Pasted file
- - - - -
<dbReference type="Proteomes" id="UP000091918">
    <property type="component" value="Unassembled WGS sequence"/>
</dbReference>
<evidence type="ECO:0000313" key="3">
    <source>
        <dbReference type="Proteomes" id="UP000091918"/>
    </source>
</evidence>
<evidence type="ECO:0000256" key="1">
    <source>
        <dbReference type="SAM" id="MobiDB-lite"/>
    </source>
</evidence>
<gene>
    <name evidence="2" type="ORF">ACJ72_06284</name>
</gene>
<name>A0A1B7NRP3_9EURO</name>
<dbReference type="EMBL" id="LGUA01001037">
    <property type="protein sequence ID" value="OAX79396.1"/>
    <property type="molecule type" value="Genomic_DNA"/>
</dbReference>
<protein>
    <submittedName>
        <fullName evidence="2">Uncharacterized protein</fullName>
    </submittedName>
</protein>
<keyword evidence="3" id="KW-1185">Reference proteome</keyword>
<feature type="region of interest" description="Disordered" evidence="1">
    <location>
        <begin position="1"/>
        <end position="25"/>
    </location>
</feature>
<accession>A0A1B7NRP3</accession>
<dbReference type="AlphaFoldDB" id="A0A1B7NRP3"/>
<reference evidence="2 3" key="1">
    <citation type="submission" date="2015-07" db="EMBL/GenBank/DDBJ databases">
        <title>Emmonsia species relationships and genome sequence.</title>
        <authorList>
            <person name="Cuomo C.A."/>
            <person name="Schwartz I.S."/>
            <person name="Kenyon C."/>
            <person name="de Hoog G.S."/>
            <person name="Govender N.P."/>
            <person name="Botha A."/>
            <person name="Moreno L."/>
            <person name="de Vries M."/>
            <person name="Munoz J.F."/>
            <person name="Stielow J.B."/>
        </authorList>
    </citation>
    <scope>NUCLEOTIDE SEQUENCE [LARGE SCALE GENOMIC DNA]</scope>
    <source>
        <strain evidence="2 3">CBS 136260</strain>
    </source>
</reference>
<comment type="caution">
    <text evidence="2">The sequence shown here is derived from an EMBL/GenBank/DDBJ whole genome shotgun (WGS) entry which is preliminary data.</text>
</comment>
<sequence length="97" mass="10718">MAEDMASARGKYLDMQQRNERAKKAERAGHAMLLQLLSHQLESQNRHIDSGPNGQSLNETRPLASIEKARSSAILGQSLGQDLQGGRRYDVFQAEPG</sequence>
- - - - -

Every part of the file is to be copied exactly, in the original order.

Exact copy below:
<dbReference type="Proteomes" id="UP000091918">
    <property type="component" value="Unassembled WGS sequence"/>
</dbReference>
<evidence type="ECO:0000313" key="3">
    <source>
        <dbReference type="Proteomes" id="UP000091918"/>
    </source>
</evidence>
<evidence type="ECO:0000256" key="1">
    <source>
        <dbReference type="SAM" id="MobiDB-lite"/>
    </source>
</evidence>
<gene>
    <name evidence="2" type="ORF">ACJ72_06284</name>
</gene>
<name>A0A1B7NRP3_9EURO</name>
<dbReference type="EMBL" id="LGUA01001037">
    <property type="protein sequence ID" value="OAX79396.1"/>
    <property type="molecule type" value="Genomic_DNA"/>
</dbReference>
<protein>
    <submittedName>
        <fullName evidence="2">Uncharacterized protein</fullName>
    </submittedName>
</protein>
<keyword evidence="3" id="KW-1185">Reference proteome</keyword>
<feature type="region of interest" description="Disordered" evidence="1">
    <location>
        <begin position="1"/>
        <end position="25"/>
    </location>
</feature>
<accession>A0A1B7NRP3</accession>
<dbReference type="AlphaFoldDB" id="A0A1B7NRP3"/>
<reference evidence="2 3" key="1">
    <citation type="submission" date="2015-07" db="EMBL/GenBank/DDBJ databases">
        <title>Emmonsia species relationships and genome sequence.</title>
        <authorList>
            <person name="Cuomo C.A."/>
            <person name="Schwartz I.S."/>
            <person name="Kenyon C."/>
            <person name="de Hoog G.S."/>
            <person name="Govender N.P."/>
            <person name="Botha A."/>
            <person name="Moreno L."/>
            <person name="de Vries M."/>
            <person name="Munoz J.F."/>
            <person name="Stielow J.B."/>
        </authorList>
    </citation>
    <scope>NUCLEOTIDE SEQUENCE [LARGE SCALE GENOMIC DNA]</scope>
    <source>
        <strain evidence="2 3">CBS 136260</strain>
    </source>
</reference>
<comment type="caution">
    <text evidence="2">The sequence shown here is derived from an EMBL/GenBank/DDBJ whole genome shotgun (WGS) entry which is preliminary data.</text>
</comment>
<sequence length="97" mass="10718">MAEDMASARGKYLDMQQRNERAKKAERAGHAMLLQLLSHQLESQNRHIDSGPNGQSLNETRPLASIEKARSSAILGQSLGQDLQGGRRYDVFQAEPG</sequence>